But there have been two things I've been struggling with - first, admitting that Aggie is indeed a fussy baby.  Why that is so hard for me to admit, I don't know, but she is and we're going to have to be honest about it with the next sitter so s/he can be honest with us about being able to care for her.  Little girl does not like to take her afternoon nap and fights it hard; she doesn't like to be left alone or feel that she's being ignored; and she gives you about a five minute heads-up period that she's not happy about something - after that, she lets you know in no uncertain terms that things must be fixed now.  The first couple of months with Aggie, I really struggled with the last issue - I kept trying to make her fit to my schedule and my desires.  Thankfully, I realized we'd both continue being miserable until I learned to work on her schedule.  Now, things are good - she gives me the warnings, I work to meet her demands and very rarely does she fly into a rage.  But, if someone isn't willing to do that with her, then Aggie will make them pay - and boy, has she made her sitter pay - and they are both miserable for it.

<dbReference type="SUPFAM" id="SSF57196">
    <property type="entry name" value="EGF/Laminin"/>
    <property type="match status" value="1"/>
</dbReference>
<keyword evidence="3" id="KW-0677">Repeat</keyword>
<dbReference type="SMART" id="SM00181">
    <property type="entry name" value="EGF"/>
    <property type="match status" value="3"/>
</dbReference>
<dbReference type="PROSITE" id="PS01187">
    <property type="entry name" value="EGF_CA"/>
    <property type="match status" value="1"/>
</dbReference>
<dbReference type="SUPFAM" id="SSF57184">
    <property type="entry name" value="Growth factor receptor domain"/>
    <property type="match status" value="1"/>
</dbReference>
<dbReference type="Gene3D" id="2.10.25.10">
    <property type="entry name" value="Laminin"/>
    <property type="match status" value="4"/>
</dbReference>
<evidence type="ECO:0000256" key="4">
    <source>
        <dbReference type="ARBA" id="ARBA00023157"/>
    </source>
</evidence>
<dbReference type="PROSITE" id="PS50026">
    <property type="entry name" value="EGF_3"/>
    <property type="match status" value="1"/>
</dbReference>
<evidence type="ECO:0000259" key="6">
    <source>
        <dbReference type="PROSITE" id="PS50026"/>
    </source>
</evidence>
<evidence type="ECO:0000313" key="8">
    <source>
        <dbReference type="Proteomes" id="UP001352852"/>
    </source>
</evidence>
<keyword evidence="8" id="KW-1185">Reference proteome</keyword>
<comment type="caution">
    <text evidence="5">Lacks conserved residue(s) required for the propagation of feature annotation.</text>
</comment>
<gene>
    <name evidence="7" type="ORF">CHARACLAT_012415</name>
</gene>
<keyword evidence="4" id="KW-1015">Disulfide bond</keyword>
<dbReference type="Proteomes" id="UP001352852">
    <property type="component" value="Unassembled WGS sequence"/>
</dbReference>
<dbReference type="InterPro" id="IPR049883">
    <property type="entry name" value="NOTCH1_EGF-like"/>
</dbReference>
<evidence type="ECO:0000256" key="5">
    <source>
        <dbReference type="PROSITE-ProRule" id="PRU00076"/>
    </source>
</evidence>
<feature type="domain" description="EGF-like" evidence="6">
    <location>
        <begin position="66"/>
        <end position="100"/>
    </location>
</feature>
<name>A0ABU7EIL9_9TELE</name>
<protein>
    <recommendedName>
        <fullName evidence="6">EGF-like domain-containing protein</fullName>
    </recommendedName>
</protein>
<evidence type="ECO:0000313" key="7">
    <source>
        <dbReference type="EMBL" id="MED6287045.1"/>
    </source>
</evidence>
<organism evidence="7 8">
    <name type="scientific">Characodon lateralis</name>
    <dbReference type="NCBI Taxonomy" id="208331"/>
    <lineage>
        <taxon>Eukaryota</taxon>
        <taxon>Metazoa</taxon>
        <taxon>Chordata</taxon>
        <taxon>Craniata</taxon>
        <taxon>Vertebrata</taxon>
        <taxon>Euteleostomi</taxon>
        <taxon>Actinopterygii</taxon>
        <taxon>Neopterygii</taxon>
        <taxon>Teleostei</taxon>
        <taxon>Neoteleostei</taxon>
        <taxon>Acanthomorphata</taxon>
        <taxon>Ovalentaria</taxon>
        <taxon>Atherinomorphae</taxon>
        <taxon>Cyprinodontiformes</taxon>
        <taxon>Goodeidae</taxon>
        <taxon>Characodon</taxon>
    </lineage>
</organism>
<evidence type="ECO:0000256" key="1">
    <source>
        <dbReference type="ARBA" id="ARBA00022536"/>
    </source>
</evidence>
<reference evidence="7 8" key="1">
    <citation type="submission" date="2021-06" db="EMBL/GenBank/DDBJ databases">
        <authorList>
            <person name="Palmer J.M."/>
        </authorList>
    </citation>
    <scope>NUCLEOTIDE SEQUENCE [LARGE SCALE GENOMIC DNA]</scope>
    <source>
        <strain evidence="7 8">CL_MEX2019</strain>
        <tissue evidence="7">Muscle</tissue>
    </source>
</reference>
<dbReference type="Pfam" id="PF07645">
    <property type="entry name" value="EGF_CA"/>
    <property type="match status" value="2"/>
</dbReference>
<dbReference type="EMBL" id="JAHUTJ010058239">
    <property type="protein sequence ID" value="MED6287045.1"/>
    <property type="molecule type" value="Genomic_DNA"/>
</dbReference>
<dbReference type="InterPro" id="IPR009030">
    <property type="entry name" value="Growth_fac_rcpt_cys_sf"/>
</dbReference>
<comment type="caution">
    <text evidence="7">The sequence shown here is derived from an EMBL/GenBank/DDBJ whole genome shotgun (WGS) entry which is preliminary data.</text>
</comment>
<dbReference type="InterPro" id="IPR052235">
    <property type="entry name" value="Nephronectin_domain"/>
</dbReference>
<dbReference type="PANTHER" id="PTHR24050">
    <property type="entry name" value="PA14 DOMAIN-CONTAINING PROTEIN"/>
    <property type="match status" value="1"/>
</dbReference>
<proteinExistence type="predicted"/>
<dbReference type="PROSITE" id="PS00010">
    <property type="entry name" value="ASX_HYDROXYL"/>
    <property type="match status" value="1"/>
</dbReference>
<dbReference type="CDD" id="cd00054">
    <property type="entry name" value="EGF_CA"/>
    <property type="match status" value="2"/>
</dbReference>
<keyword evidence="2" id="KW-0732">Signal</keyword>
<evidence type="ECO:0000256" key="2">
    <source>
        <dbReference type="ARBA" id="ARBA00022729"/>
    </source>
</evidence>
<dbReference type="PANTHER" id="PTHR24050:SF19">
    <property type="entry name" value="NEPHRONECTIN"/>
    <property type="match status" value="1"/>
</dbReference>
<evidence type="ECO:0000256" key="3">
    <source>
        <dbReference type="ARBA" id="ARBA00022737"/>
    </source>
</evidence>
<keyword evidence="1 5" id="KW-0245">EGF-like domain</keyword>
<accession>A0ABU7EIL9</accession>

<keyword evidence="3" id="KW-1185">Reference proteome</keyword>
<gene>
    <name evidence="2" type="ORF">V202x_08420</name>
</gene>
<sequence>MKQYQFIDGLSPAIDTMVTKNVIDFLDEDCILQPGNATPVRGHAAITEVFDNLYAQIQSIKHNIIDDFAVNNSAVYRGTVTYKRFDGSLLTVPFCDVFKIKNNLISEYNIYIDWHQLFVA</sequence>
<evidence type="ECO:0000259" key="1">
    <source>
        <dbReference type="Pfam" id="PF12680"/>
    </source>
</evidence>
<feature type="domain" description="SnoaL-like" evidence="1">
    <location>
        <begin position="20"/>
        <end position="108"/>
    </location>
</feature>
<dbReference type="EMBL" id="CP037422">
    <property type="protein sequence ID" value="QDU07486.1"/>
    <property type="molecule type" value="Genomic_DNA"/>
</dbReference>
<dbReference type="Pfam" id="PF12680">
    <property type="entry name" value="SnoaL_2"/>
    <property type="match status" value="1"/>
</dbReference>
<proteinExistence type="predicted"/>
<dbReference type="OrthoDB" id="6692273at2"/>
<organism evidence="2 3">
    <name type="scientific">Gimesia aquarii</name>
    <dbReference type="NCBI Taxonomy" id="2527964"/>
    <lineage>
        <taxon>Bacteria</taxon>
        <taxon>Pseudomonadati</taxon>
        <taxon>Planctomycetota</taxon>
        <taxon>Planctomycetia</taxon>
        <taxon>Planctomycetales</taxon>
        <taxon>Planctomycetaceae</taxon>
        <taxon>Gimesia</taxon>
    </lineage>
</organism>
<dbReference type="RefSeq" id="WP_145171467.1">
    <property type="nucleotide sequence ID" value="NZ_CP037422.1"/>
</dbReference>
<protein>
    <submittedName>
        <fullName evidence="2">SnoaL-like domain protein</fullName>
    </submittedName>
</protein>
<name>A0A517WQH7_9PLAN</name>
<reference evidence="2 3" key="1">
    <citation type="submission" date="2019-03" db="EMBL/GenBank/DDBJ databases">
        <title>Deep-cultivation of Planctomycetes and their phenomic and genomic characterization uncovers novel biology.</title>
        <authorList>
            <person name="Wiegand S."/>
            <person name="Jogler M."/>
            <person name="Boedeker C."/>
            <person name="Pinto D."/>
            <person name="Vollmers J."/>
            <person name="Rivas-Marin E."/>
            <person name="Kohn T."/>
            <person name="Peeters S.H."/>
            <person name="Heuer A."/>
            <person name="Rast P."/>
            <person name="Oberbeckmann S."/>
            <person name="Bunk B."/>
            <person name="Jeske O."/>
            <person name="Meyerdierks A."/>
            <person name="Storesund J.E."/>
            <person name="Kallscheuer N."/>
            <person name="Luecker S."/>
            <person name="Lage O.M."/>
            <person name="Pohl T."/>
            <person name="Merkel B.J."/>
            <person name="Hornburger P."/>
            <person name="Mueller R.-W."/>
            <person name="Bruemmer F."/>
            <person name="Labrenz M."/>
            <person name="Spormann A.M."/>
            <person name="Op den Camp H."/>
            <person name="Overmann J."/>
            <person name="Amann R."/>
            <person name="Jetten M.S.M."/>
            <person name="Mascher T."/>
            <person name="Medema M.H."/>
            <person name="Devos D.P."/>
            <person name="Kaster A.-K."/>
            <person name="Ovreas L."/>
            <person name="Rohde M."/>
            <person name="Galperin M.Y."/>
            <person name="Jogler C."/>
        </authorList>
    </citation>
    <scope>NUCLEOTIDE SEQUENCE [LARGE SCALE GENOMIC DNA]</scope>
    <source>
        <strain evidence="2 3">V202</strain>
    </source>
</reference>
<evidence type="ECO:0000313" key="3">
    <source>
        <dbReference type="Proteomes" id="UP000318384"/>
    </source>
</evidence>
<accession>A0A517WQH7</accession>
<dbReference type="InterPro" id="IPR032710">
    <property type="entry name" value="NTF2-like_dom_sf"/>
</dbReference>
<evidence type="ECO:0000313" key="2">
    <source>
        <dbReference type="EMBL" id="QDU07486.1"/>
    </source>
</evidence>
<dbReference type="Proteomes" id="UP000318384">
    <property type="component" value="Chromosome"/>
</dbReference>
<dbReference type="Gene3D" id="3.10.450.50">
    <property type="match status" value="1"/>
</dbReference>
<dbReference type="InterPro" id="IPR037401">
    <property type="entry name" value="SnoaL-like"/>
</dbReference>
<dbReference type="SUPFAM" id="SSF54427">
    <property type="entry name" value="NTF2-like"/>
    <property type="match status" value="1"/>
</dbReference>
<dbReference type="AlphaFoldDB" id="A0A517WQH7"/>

The second struggle was in the letter from Aggie's sitter, she seemed to infer that Jason and I do not take Aggie's health seriously.  She thinks something is physically wrong with Aggie.  Every time she has mentioned something, we have looked it up, called the on-call nurse or taken her into the doctor.  We  (including the medical professionals) are just not seeing it.  Yes, she's often congested (just like her parents are), she has weepy eyes, she spits up a lot and she's fussy. Doctors are not perfect and can miss things.  But my gut tells me that nothing is wrong - she's just a baby and probably a baby with mild dust allergies.  Her inference (and Jason agrees with my interpretation) felt like a sucker punch to the solar plexus.  And really let me know that we needed to end our relationship with her right away.